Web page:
How sure are we to be able to find it in blood under what circumstances? There are different papers that show it is hard to find in blood. For example the macaque study found the virus in blood for a certain time after infecting them. After that they coudn't find it in the blood anymore only in the organs. Searching in organs would also be a good idea.

    There is also this paper:
    http://forums.phoenixrising.me/show...gative-results-from-using-common-PCR-reagents

    It shows that it's possible to have false negativs. It also says that a lot of the negativ papers had the variables neeeded to get false negeativs, and a lot of papers didn't even state the information in such a detail to know if they had those variables or not.

    In generell there are a lot of other people that published positiv papers. I'd like to hear from them an explanation what went wrong if they where wrong.

    I kinda don't see why I just should beliefe they where all wrong. I don't see the more weighting proof on the negativ side that trows away all the positiv findings. It propably would be something else if the 2009 Paper was the only one saying they could isolate the virus.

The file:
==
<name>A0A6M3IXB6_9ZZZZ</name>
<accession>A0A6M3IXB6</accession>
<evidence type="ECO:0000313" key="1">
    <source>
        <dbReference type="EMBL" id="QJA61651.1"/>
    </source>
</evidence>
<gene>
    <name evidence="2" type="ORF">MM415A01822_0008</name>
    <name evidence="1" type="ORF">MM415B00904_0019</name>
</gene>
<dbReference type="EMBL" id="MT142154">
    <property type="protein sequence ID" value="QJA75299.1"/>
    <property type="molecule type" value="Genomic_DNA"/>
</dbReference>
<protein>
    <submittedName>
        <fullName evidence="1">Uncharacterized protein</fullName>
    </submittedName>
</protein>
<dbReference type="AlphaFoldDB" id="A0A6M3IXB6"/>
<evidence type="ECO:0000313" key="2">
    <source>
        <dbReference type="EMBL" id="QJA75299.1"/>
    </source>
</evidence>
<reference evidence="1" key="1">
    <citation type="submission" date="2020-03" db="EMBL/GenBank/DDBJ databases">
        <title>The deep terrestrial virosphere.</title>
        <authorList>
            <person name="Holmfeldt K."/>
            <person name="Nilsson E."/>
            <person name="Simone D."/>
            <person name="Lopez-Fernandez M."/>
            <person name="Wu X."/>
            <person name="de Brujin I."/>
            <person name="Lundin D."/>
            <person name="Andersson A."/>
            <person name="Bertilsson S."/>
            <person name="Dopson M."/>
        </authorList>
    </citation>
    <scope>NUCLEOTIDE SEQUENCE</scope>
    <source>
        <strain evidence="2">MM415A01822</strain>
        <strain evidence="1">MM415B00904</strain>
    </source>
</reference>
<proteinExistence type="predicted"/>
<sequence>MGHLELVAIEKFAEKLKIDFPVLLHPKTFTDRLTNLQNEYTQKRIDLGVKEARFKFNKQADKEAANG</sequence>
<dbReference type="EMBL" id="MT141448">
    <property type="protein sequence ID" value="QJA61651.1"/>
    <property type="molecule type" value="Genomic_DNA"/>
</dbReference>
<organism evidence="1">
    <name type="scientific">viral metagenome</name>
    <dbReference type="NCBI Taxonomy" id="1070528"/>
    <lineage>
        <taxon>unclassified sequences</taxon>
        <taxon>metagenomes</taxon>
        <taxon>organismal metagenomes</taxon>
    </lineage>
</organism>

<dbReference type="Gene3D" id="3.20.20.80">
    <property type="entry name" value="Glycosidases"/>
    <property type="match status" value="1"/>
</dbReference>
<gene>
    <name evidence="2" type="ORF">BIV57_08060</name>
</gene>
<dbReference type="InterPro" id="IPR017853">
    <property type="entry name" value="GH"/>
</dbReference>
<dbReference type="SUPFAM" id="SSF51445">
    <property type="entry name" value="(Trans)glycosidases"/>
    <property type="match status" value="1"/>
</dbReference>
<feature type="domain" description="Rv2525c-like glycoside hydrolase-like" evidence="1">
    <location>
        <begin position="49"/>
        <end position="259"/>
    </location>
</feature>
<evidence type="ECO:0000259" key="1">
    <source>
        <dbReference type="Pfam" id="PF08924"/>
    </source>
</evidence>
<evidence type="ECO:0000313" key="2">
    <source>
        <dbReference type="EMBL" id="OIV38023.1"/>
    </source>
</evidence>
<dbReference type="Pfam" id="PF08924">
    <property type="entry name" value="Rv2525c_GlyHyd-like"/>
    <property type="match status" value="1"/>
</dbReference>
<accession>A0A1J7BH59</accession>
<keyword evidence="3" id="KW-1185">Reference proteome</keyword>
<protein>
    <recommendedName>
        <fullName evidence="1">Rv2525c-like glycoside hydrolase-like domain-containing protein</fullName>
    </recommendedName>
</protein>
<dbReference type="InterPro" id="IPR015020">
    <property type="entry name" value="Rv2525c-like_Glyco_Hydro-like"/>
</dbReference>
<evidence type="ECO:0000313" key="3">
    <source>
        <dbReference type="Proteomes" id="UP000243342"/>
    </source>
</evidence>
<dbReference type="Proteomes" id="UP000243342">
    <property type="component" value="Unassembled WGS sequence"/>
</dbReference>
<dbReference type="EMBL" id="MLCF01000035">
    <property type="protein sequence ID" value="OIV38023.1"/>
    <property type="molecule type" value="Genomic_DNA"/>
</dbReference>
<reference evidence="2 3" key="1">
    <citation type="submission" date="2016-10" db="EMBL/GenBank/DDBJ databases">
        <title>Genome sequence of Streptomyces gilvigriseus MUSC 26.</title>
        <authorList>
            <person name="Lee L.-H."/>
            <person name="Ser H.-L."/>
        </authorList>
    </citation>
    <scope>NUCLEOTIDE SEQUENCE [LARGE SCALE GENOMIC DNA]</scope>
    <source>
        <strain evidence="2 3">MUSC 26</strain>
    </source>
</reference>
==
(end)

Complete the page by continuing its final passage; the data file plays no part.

For me it just seems like trowing a cube with the number 1 or 2 depending on the number you decide which "side" your on.

    The WPI and Mikovits sad they are sequenzing other viruses they noticed after the publication of the 2009 paper. I don't think that the 2009 paper shows anything in that regard. They noticed afterwards more variation and sad they woul sequenz them. Why they haven't till know? Ask them I'd like to know too.
  9. alex3619

    alex3619 Senior Member

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    Who believes in HGRVs?

    I have had a really good chuckle at times at some of the anti-HGRV posts here on this thread. At times I have laughed out loud. Its highly amusing.

    Let me address some central themes. I am writing about my position, not others, they can speak for themselves.

    1. Do I believe HGRVs cause ME or CFS? No.
    2. Do I believe that HGRVs are associated with ME or CFS? No.
    3. Do I believe that HGRVs exist? No.

    I have no belief in any of these things.

    Now the other side:

    4. Do I believe that XMRV is dead? Yes, the King is dead, long live the King - we are no longer discussing the Silverman artifact in connection with future research.
    5. Do I believe that HGRVs might exist? Yes.
    6. Do I believe that HGRVs might be associated with CFS or ME? Yes.